Democratic Representative Tim Bishop and his Republican challenger Randy Altschuler answered challenging and controversial questions from students on Thursday, Oct. 11, when the two visited Stony Brook University during two different sessions of POL 102 (Introduction to American Government).

Although the candidates running for New York’s First Congressional District focused on their policies rather than attacking each other, both had to deal with tough questions regarding their records.

One student asked Bishop to comment on recent ads questioning his ethics after he received a $5,000 campaign contribution from a constituent who had asked the Congressman for help with a federal fireworks permit earlier this year. The five-term incumbent representative, who spoke at the evening session of the class, said someone had told his campaign that the individual seeking his help with the permit “wanted to make a contribution,” and that all his campaign did was provide the information.

“This is not a solicitation,” Bishop said. “That is not a quid pro quo … The ads that are running against me are fundamentally dishonest.”


Altschuler, who came to the morning session of the class, was asked about recent criticism over outsourcing. The St. James businessman was the CEO and co-founder of OfficeTiger, a business process outsourcing company dedicated to upgrading business support services. The company created 4,000 jobs—750 of which were in the U.S.—according to Altschuler’s campaign website.

“We had employees all around the world,” he told students. “Outsourcing doesn’t mean stealing American jobs or offshoring American jobs. Outsourcing means doing a task that somebody else doesn’t do themselves … I created jobs everywhere. I created jobs around the world. We live in a global economy. I’m proud of the record of creating jobs and knowing how to do it.”

The race is one of the most watched in the country. In 2010, Bishop defeated Altschuler by only 593 votes. The GOP is also hoping to unseat the Southampton congressman, which could help the party keep control of the House for the next two years.

The 1st Congressional District comprises most of Central and Eastern Suffolk County, including most of Smithtown and the towns of Brookhaven, Riverhead, Southampton, East Hampton, Southold and Shelter Island.


A few students who saw both candidates on Thursday said Altschuler was more “laid-back” than Bishop. Raman Kaur, a senior biology major, said Bishop’s answers became defensive after he was asked about recent allegations against him.

“Debating-wise, Randy did a better job explaining his stand on the issues that were addressed,” said Kaur, who’s a T.A. for both sessions of the class. “[Altschuler] basically answered the questions that students were concerned about and he wasn’t defensive like Tim Bishop was when it came to addressing controversial issues.”

Professor Jason Rose, who teaches both sessions, said the candidates made it very visible how different they are.

“The two candidates have profound differences in how they approach the problems facing our district and the nation,” Rose said. “Representative Bishop talked a lot about public sector employment in our area, including Stony Brook University, while Randy talked about encouraging private sector job-creation to build the tax-base so that we can boost the economy and pay for those public sector jobs and services we all want.”

Bishop said that one of his priorities in Congress is to watch for how federal proposals impact the largest employers in the 1st Congressional District, especially SBU—the largest employer.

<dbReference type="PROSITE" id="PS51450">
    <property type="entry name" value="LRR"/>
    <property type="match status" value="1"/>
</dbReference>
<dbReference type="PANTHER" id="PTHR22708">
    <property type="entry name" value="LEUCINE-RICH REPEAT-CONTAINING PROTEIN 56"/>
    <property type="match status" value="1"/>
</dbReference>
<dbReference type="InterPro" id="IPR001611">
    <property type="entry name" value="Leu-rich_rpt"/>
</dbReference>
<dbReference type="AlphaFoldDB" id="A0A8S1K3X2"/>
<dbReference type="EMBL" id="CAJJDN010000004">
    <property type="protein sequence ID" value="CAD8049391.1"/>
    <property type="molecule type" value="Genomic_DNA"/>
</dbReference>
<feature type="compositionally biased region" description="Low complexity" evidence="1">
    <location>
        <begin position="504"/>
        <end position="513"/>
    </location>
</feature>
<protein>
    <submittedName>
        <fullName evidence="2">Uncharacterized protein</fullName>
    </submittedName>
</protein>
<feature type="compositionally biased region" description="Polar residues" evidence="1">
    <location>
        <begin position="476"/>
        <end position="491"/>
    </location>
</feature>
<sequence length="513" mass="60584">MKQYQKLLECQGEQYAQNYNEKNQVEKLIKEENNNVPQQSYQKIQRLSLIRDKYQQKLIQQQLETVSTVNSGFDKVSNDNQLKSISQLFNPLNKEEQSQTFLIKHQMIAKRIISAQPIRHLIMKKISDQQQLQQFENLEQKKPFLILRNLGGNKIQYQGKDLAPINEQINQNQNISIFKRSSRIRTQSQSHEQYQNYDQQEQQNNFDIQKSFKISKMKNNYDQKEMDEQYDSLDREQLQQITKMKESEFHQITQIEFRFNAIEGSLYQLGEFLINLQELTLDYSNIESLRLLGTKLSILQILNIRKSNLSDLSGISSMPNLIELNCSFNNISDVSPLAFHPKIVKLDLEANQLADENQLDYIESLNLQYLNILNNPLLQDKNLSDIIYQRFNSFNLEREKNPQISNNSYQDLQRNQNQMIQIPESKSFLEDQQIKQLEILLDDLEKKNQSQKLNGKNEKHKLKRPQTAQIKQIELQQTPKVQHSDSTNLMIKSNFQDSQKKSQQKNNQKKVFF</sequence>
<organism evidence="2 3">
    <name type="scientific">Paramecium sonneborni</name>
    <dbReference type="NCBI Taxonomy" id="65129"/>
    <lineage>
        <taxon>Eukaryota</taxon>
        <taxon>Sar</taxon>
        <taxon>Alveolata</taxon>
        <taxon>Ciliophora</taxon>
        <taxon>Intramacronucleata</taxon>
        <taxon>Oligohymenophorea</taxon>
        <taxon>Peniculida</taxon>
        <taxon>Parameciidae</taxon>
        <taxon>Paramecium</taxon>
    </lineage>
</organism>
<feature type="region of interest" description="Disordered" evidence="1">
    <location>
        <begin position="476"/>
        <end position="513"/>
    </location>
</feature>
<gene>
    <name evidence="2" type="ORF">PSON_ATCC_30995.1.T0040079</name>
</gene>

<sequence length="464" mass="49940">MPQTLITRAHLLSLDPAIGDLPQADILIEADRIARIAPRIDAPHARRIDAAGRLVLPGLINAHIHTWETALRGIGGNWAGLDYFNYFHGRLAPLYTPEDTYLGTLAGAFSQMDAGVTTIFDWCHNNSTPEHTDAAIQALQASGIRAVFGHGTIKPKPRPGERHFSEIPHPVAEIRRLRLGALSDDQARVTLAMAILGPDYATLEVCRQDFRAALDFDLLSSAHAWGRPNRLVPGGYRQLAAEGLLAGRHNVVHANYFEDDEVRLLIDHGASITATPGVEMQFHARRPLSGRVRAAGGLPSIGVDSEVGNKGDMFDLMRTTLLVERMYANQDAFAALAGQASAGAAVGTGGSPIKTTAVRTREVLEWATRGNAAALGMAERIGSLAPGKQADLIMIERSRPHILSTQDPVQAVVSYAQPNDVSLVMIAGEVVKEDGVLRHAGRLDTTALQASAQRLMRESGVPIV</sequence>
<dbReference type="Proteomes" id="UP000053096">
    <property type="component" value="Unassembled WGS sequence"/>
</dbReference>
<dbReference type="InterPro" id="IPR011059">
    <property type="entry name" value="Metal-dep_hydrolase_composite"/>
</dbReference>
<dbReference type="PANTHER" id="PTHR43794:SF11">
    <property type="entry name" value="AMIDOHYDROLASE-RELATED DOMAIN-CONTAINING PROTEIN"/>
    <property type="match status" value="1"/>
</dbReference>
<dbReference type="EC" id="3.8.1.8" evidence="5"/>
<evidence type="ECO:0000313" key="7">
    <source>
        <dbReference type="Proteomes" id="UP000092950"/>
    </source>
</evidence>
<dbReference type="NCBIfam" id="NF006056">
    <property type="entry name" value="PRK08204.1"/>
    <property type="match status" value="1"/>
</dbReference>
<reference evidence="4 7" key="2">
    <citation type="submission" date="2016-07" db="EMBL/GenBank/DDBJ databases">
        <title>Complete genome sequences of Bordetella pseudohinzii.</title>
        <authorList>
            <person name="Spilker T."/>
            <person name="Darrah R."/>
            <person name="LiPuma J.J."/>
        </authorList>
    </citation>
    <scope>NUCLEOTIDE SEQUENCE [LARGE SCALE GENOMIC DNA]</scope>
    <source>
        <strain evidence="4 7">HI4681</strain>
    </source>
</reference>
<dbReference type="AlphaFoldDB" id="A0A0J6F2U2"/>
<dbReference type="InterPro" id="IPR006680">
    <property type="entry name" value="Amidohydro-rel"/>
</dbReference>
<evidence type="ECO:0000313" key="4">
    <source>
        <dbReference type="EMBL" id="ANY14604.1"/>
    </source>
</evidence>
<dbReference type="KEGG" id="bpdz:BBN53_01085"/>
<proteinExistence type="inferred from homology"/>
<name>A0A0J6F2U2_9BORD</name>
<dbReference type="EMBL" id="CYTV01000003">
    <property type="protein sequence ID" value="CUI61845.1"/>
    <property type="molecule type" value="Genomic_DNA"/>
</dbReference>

“In my view, if there’s something going on that’s good for Stony Brook University, then that’s good for us, that’s good for our economy [and] that’s good for our region,” Bishop said. “And if something that’s being proposed is bad for Stony Brook University, then in the same way, that’s bad for our region [and] that’s bad for our economy because it can hurt employment here.”

Altschuler said that, if elected, his number one priority would be fixing the economy.

“The economy is the number one issue by far,” he said. “There’s no question in my mind. That’s where all of our focus should be.”

He also said he would be working to help small businesses grow on Long Island. The 41-year-old candidate said he wants to turn this district into “the Silicon Valley of the East.”

Bishop answered challenging questions regarding military downsizing, the Affordable Care Act and the crisis between Iran and Israel. When a student asked the congressman what he thought about the controversy surrounding Megaupload, a file-sharing website shut down by the federal government earlier this year, Bishop was not able to answer.

“I don’t know about the Megaupload case. I’d like you to teach me about [it],” he asked the student. “I promise I’ll call you and will try to learn what you know.”


Bishop got personal when a student asked whether he supported legalizing marijuana.

“I’m not a big fan at all of marijuana,” he said. “I have a 33-year-old daughter who spent time when she was a teenager in a residential rehab.”

While Bishop avoided referring to his opponent, Altschuler did not hesitate to criticize Bishop by name while talking to students. The businessman even commented on a recent report by the Citizens for Responsibility and Ethics in Washington that ranked Bishop as one of the 12 most corrupt members of Congress.

Among other topics, Altschuler also answered questions about student debt, national debt and health care reform.

The Affordable Care Act was one of the issues on which the two men disagreed the most. Altschuler, who wants to repeal the law, told students the Act is not reducing the cost of health care.

Bishop said repealing the law would be “an enormous mistake” and that opponents of the act have not offered any alternatives to replace it.


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